Creating — and
sticking to — a household budget is the cornerstone of a sound personal financial
plan. Here’s how to make one in 10 simple steps.
1. Pick a system. There’s no shortage of budgeting apps and online tools available.
You can also use a basic electronic spreadsheet or even pen and paper, if you prefer.
But whatever your approach, select a convenient and flexible system to capture and
categorize your income and expenses over time.
2. Track current
spending. Keep track of everything you buy for a month to have a
realistic picture of your spending before you start. It can be surprising
how many purchases occur under your radar — like that occasional latte, magazine
or fast-food lunch.
3. Log Your Income. Record income from your job and any other sources, like a side hustle
building websites or selling handmade jewelry on Etsy. Don’t forget to include investment
or retirement income as well.
4. Record Fixed
Expenses. These are costs that remain relatively
stable over time — things like your mortgage, insurance premiums or car payment.
5. Project Variable
Expenses. These change from month to month.
They might include things like gas, takeout dinners and clothing purchases. Credit
card payments tend to also fall into this category. Look at your average over the
two previous months for a ballpark, but always err on the high side when it comes
to budgeting for them.
6. Include Occasional
Expenses. Some expenses only come up from
time to time. They can be predictable (like your summer vacation) or unpredictable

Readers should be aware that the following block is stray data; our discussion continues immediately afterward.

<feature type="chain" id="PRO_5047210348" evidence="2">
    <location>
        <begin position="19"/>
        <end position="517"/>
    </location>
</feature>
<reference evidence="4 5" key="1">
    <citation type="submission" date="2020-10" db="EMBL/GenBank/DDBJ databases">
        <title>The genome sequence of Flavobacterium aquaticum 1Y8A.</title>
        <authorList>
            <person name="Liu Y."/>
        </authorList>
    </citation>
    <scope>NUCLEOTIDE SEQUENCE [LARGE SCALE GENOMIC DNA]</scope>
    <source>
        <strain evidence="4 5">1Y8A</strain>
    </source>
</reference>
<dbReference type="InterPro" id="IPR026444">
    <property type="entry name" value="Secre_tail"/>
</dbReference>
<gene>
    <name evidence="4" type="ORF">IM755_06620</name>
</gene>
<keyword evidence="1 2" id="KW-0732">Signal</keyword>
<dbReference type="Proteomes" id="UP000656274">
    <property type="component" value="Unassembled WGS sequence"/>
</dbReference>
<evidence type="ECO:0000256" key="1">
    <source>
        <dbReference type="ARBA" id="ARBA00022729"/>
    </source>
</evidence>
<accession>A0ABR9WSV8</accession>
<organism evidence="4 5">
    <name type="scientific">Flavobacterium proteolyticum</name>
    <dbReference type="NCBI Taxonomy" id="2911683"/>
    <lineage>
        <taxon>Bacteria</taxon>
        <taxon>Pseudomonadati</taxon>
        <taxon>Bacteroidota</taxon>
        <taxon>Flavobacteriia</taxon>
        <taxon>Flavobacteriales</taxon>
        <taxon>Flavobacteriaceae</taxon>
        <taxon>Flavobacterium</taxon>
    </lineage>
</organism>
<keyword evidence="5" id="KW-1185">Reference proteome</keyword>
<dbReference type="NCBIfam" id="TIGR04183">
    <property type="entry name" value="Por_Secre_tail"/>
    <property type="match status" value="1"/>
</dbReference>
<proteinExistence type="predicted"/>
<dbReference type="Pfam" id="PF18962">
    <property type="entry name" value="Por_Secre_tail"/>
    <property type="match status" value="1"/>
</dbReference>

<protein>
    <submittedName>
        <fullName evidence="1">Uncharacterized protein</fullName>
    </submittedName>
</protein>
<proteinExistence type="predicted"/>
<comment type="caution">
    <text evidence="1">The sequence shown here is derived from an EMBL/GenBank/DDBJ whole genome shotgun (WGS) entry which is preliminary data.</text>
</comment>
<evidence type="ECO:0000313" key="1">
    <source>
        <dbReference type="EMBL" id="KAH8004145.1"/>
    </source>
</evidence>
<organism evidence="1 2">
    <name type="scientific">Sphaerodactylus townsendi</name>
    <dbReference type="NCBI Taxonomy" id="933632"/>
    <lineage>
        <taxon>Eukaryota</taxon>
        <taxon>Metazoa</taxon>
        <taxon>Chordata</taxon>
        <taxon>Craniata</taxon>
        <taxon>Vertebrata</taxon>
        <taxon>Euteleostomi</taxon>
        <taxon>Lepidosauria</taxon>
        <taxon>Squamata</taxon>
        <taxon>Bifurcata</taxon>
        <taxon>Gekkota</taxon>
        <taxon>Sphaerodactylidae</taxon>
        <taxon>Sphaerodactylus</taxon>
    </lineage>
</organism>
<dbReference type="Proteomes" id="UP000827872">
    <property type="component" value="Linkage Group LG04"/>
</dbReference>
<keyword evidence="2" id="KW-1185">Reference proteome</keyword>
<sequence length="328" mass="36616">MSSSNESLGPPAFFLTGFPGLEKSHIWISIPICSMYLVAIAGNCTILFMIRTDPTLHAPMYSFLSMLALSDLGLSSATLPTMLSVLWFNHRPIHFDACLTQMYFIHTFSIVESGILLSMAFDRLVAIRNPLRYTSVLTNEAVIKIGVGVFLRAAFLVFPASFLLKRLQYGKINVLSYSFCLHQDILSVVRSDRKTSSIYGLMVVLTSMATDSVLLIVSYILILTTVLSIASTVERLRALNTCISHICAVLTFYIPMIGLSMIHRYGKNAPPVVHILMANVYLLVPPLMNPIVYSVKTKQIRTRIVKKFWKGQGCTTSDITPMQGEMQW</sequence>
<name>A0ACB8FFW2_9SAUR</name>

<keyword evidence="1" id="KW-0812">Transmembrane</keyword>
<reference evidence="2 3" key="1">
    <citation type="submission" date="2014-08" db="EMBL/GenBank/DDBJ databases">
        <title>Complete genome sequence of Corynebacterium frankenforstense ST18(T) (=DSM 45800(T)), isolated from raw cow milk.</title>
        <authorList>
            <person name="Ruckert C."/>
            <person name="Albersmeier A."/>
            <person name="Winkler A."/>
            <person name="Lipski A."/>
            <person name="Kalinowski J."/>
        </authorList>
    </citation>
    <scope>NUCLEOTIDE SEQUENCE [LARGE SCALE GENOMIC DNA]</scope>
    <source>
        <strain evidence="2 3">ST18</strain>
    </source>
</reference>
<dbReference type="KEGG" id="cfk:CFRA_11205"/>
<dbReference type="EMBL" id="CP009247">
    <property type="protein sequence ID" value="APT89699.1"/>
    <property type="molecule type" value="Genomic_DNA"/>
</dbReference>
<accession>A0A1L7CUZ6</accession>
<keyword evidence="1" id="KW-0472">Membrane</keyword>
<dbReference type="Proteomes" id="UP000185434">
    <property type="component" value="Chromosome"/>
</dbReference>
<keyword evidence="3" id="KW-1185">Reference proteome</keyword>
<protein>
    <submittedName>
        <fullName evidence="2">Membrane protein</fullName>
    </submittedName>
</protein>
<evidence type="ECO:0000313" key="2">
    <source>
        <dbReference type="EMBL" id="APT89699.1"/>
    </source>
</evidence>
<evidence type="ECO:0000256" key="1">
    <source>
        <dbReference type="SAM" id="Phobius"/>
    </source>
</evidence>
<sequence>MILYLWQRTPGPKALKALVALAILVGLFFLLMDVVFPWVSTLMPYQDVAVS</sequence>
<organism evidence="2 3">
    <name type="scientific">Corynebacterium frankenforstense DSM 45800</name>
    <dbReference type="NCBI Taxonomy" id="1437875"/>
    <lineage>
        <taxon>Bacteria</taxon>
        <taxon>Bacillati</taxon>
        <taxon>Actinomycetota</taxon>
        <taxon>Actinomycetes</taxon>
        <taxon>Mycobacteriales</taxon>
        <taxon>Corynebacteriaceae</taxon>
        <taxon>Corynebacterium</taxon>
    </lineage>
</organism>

(like a car repair). Either way, it’s important to budget for expected and
unexpected occasional expenses. To do this, take the total estimated cost, divide
by 12, and include that amount into your monthly budget.
7. Emergency Fund
Savings. Aim to set aside at least 3-6 months’
worth of expenses in a highly-liquid savings vehicle like an FDIC-insured bank account
(some advisors suggest 12 months depending on whether you own a home, are
married or have children). Clearly, this can take time to build up, so if you
don’t yet have enough saved for a rainy day, budget regular contributions to an
8. Retirement Savings. Sit down with your financial advisor, who can help you determine
how much you’ll need to save in your 401(k) and other retirement accounts each month
to stay on track to achieve your retirement goals. It’s important to “pay yourself
first” when it comes to funding your future — and your budget should reflect this
9. Plan for Windfalls. Decide ahead of time what you’ll do with an increase in pay, tax
refund, gift, bonus or other found money. Having a plan reduces the likelihood of
an impulse buy. Consider using most of it to bolster your retirement fund or pay
10. Monitor and
Periodically Re-evaluate. It’s important to reexamine your
budget regularly and whenever your financial circumstances change. Depending on
your situation, that could be quarterly, semi-annually or annually.
Don’t be hard on
yourself if it’s difficult to stick to your budget each and every month. You may
need to make some adjustments from time to time. The most important thing is to
keep trying to meet your spending and saving targets. If you need help determining
a realistic budget for your situation, make an appointment with a financial advisor
who can assist you.